Consciousness and AI

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Dear all,

I am back. So far so good, we did not get invaded by AI systems trying to overcome the human race, so all is fine! However, I was invaded by academic workloads which required quite some investment. Now, as it has settled a bit, I am back. And I would like to continue my series of post about consciousness.

Recently, consciousness has regained attention in the field of Neurosciences, with a nonprofit charity foundation who got the idea to elucidate the topic with an “outlandish” competition consisting in well-designed experiments in human participants meant to directly confront leading theories of consciousness against each other. Indeed, around half a dozen theories have been proposed by experts in the field about how consciousness arises in our human brains.

My turn now to feed this post with some aspects of consciousness related to AI.

First of all, what is consciousness? Well, the answer is not easy but mostly what is admitted in the field is two criteria (dimensions).

1. Global availability.  The fact that conscious information becomes globally available in our brain. You can report this information verbally (with language) or non-verbally (e.g., writing), you are aware of it, you can recall it, act accordingly, etc. thus activate all your process systems in the brain.

2. Introspection. The fact that we are aware of our body, of our location, of the fact that we know something, with a certain level of confidence, or not, perceive something or sense that we have made an error, for example. It is the sense of “knowing” (knowing that we know or do not know).

Those two dimensions are kept separate as they can exist separate from each other.

Then, brain computations involving neither dimension 1 nor dimension 2 are called “unconscious”.

You may ask. How could consciousness be implemented in a machine to render it conscious, and if so, what would be its advantage?

  • Conscious machines

First, a small intro. It is good to remind here that as Alan Turing thought, complex information processing can be achieved by an unconscious machine. Indeed, face recognition, speech recognition, chess-game type of play, are performed nowadays by deep-learning algorithms, as I described in my previous posts, thus do not require a conscious mind. The dimensions 1 and 2 are indeed not required.

So, how to implement consciousness in a machine?

Most of the machines/AI do not have global availability neither introspection. If you take the example of a car, if for instance something indicates you are running low on gas, the car is warning you with a light that you will soon run out of gas but does not stop at the next gas station available near your location, despite being equipped with a GPS device. This means that all the different devices the car is equipped with do not communicate with each other. Dimension 1 would make the connections between all those devices.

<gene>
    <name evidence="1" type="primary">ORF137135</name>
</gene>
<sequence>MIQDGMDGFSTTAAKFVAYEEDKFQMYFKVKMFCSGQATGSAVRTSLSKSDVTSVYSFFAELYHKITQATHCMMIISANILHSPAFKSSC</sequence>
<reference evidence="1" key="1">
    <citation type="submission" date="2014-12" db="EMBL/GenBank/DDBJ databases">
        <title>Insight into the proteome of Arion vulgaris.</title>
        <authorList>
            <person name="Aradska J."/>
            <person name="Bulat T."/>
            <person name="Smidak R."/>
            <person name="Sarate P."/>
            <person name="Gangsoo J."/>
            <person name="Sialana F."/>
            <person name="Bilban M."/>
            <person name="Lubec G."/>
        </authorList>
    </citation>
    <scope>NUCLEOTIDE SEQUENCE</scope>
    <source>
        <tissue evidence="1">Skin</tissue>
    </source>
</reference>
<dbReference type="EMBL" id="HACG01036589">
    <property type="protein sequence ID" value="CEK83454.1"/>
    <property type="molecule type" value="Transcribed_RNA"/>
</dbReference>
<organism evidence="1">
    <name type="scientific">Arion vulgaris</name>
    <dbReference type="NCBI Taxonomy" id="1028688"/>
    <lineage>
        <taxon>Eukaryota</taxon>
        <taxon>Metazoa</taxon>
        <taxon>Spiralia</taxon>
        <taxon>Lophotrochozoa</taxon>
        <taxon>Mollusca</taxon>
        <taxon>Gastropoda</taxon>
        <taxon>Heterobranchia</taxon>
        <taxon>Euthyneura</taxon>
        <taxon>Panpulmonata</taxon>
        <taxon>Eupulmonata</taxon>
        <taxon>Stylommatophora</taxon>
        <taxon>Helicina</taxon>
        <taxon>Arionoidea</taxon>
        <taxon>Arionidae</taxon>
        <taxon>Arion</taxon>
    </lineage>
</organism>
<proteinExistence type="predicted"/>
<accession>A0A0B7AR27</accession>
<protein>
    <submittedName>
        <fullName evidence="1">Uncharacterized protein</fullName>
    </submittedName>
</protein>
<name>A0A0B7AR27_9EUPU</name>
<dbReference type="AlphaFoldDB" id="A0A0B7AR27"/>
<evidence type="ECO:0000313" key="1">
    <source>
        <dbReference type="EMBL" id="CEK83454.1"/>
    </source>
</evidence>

Regarding introspection, a machine is not aware of its own knowledge (the “know that I know”). Except when machines use probability distribution for their computations, in this case,  they monitor the chances they have to win (i.e., to be correct). Machines are neither aware that someone may disagree with their vision.

Nevertheless, we can program machines that can keep track of their learning progress and develop a “sense of curiosity” by managing resources according to the best gain they can benefit from, in terms of information gained (learned).

Basically, if we combined dimension 1 and dimension 2 into a machine, the machine can be “equipped” with something close to human consciousness. According to a recent paper published in the Journal Science (Dehaene et al., 2019) :

“We contend that a machine endowed with C1 [dimension 1] and C2 [dimension 2] would behave as though it were conscious; for instance, it would know that it is seeing something, would express confidence in it, would report it to others, could suffer hallucinations [as in some human psychiatric diseases] when its monitoring mechanisms break down, and may even experience the same perceptual illusions as humans.”


Thus, the advantage of a conscious machine lies in the fact that more autonomy would be acquired, as well as efficiency; indeed, from an input signal, a whole chains of events will be activated and handled till the desired output will be reached, for example a solution to a problem. In our previous example, refill the car with gas at the next gas station, preventing you –  if you missed the light signal, from being stuck in a highway with no gas, awaiting a tow truck to come pick you up and fix your problem.


This is it for now. I let you think about a possible future with conscious AI !

Till the next post.




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